Economic Important of Minerals


  • Minerals are an indispensable part of our lives. Almost everything we use, from a tiny pin to a towering building or a big ship, all are made from minerals.
  • In all stages of development, human beings have used minerals for their livelihood, decoration ,festivities, religious and ceremonial rites.
  • Geologists define mineral as a “homogenous, naturally occurring substance with a definable internal structure.
  • Rocks are combinations of homogenous sustances called minerals.

i) Naturally occurring inorganic substances.

ii) Found in rocks beneath the earth’s surface in the form of compounds.

iii) Solid crystal structure. Have a definite chemical composition comprising one or more elements.

iv) Can be identified by their physical and chemical properties.

v) Different appearances and occur in various forms, in a wide range of colours, hardness, forms, lusture and density. As all minerals are formed from a certain combination of elements which depends upon the chemical and physical conditions under which the mineral forms. The geologists use these properties to categorise minerals.

Importance of Minerals

  • Everything we use, eat and drink has minerals.
  • Economic development of people or nations can be vastly accelerated by the presence of valuable minerals.
  • Make our life comfortable and convenient.
  • They are also responsible for all the biological processes on earth.

Rocks Containing Minerals

  • Compacted substances that comprise the earth’s crust are called rocks.
  • Rocks are the naturally formed aggregate of mineral particles. It is the minerals that impart their texture, colour, shape, hardness or softness to rocks. For example, limestone is a rock consisting of a single mineral.
  • Majority of rocks on the earth’s crust are a combination or an aggregate of different minerals.
  • Over 3000 minerals have been identified so far; only a few are abundantly found.

Mineral : A naturally occurring substance that has a definite chemical composition is a minerals.

Metallic Minerals : The metallic minerals contain metal in raw form. Metals are hard substances that conduct heat and electricity and have a characteristic lusture or shine. Iron ore, bauxite, manganese ore are some examples.

Rock : A rock is an aggregate of one or more minerals but without definite composition of constituent of mineral.

Ores : Rocks from which minerals are mined are known as ores. Although more than 2,800 types of minerals have been identified, only about 100 are considered ore minerals.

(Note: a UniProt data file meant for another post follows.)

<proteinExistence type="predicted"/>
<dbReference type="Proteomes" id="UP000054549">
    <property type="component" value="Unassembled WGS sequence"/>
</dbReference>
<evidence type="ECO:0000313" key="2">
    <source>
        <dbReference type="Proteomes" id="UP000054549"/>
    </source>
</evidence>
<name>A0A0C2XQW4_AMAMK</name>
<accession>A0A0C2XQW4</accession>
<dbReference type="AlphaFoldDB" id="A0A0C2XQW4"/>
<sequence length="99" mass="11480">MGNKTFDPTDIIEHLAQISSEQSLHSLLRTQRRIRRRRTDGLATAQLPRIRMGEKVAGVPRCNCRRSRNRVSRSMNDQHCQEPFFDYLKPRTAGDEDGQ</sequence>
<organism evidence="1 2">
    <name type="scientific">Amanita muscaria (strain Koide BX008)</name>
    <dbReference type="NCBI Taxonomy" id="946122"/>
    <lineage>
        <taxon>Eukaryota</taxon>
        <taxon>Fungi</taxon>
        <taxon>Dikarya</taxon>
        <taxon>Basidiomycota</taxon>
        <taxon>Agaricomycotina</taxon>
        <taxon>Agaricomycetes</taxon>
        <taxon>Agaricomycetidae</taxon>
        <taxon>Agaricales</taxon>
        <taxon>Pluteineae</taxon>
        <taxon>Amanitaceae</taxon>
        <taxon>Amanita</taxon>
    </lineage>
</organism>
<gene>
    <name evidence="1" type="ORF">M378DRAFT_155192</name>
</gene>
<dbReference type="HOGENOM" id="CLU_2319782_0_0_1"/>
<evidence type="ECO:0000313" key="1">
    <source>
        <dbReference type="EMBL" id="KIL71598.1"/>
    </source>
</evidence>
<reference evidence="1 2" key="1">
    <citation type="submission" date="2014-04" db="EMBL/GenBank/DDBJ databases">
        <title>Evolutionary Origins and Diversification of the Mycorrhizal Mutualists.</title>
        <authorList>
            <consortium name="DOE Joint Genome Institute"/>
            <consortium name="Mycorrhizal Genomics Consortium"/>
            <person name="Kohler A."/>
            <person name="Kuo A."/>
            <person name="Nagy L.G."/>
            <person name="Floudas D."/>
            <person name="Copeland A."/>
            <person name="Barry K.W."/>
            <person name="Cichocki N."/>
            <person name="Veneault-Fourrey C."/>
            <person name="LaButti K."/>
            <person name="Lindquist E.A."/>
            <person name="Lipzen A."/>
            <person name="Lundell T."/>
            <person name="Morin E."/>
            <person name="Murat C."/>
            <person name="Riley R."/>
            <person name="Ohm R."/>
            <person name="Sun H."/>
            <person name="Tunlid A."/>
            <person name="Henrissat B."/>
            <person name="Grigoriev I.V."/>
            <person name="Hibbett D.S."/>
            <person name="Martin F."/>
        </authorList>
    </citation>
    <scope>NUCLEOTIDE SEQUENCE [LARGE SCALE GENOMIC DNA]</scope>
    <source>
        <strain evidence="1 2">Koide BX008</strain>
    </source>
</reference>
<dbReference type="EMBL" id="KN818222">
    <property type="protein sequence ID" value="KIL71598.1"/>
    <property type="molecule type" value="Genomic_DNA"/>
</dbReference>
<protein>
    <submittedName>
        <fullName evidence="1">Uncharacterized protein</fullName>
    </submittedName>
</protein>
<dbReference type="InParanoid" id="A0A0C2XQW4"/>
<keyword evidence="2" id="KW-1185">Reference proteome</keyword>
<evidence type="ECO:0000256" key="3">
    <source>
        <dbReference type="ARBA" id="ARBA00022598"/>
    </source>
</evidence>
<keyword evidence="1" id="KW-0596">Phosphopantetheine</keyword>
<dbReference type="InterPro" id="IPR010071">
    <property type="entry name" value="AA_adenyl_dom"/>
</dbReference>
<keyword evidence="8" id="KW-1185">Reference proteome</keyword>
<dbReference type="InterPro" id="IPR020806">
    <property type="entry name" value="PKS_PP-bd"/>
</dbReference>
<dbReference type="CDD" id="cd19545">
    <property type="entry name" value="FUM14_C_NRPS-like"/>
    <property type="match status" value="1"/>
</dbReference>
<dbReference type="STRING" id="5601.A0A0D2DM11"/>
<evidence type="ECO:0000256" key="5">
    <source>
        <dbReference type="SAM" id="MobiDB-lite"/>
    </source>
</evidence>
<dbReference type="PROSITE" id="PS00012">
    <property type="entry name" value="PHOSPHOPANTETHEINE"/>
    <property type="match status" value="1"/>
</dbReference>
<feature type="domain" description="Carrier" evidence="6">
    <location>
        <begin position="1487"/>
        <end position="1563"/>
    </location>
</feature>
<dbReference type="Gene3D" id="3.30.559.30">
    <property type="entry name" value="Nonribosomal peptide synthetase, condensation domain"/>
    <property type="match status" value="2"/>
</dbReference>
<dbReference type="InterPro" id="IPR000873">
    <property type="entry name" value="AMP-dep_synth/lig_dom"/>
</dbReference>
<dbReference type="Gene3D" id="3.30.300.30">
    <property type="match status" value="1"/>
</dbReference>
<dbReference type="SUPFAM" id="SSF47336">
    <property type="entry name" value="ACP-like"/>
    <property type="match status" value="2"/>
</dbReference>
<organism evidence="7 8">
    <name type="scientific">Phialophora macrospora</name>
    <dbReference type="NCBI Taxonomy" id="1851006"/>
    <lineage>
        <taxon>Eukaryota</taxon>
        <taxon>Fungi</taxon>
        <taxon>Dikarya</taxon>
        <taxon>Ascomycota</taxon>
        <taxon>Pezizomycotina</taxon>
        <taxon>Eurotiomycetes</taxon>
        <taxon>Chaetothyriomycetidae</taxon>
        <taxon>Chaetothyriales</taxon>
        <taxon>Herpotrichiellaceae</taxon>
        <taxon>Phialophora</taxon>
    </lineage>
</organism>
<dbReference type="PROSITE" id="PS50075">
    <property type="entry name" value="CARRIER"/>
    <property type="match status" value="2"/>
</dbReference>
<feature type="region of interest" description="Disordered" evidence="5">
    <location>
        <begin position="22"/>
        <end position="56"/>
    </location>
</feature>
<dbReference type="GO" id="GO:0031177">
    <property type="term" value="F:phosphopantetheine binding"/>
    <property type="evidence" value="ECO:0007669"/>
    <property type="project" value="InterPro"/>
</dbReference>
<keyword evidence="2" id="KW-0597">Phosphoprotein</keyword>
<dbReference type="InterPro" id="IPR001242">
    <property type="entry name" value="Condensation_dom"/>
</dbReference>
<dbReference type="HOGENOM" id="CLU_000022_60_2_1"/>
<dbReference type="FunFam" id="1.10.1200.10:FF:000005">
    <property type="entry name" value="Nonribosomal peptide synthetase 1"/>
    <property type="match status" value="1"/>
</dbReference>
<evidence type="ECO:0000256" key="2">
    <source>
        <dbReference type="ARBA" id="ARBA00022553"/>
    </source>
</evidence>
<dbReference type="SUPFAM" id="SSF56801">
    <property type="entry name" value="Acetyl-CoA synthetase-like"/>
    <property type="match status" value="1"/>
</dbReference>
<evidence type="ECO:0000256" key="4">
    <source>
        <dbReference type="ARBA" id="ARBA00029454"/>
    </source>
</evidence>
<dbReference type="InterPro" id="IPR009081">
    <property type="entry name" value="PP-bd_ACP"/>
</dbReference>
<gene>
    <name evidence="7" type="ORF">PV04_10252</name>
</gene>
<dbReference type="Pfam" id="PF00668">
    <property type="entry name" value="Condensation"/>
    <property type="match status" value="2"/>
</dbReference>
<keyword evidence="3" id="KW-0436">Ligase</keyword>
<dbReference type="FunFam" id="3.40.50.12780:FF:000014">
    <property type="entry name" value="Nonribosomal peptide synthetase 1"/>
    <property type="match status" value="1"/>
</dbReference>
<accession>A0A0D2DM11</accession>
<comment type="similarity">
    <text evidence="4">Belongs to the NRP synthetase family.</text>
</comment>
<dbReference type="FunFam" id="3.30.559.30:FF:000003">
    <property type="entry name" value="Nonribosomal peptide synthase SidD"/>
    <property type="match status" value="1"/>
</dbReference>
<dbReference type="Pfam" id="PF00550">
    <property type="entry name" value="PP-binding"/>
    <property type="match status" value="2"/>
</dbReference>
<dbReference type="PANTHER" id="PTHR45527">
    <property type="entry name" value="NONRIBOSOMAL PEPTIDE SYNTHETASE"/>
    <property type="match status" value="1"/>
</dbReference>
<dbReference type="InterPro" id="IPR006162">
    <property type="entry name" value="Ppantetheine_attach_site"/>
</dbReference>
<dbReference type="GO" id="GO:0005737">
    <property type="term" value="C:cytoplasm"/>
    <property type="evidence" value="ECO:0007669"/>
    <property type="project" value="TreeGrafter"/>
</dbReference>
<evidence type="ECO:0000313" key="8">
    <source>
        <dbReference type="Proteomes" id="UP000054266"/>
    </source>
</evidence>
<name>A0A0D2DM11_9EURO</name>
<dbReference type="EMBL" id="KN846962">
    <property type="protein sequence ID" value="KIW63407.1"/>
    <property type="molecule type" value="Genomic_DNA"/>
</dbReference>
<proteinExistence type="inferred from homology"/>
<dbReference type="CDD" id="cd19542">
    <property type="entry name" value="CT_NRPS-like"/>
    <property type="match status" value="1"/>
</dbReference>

Mining : The process of taking out minerals from rocks buried under the earth’s surface is called mining.

Open Cast Mining : Minerals that lie at shallow depths are taken out by removing the surface layer; this is known as open cast mining.

Shaft mining : Deep bores, called shafts, have to be made to reach mineral deposits that lie at great depths. This is called shaft mining.

Drilling : Petroleum and natural gas occur far below the earth’s surface. Deep wells are bored to take them out, this is called drilling.

Quarrying : Minerals that lie near the surface are simply dug out, by the process known as quarrying.

Minerals generally occur in the following forms :

  • In igneous and metamorphic rocks minerals may occur in the cracks, cervices, faults or joints. The smaller occurrences are called veins and the larger are called lodes.
  • Major metallic minerals like tin, copper, zinc and lead etc, are obtained from veins and lodes.
  • In sedimentary rocks, minerals occur in beds or layers.
  • Coal and some forms of iron ore have been concentrated as a result of long periods under great heat and pressure. Another group of sedimentary minerals include gypsum, potash salt and sodium salt.
  • Another mode of formation involves the decomposition of surface rocks, and the removal of soluble constituents, leaving a residual mass of weathered material containing ores. Bauxite is formed this way.
  • ‘Placer deposits’ generally contain minerals, which are not corrroded by water. Gold, silver, tin and platinum are most important among such minerals.
  • Common salt, magnesium and bromine are largely derived from ocean waters. The ocean beds, too, are rich in manganese nodules.
  • In Meghalaya, coal mining in Jowai and Cherapunjee is done by family members in the form of a long narrow tunner, known as ‘Rat hole’ mining.
  • The concentration of mineral in the ore, the ease of extraction and closeness to the market paly an important role in affecting the economic viability of a reserve. When this is done a mineral ‘deposit’ or ‘reserve’ turns into a mine.

Ferrous Minerals

  • Ferrous minerals account for about three fourths of the total value of the production of metallic minerals. They provide a strong base for the development of metallurgical industries.
  • Iron ore is the basic mineral and the backbone fo industrial development. India is rich in good quality iron ores.
  • Magnetite is the finest iron ore with a very high content of iron up to 70 per cent.
  • Haematite ore is the most important industrial iron ore in terms of the quantity used but it has a lower iron content than magentite.
  • India has four major iron-ore belts:

i) Odisha-Jharkhand belt

ii) Durg-Bastar-Chandrapur belt lies in Chhattisgarh and Maharashtra

iii) Ballari-Chitradurga-Chikkamagaluru-Tumakuru belt in Karnataka has large reserves of iron ore.

iv) Maharashtra-Goa belt includes the state of Goa and Ratnagiri district of Maharashtra.

  • Manganese is mainly used in the manufacturing of steel and ferro-manganese alloy.

i) It is also used in manufacturing bleaching powder, insecticides and paints.

ii) Odisha is the largest producer of manganese ores in India.

Non-Ferrous Minerals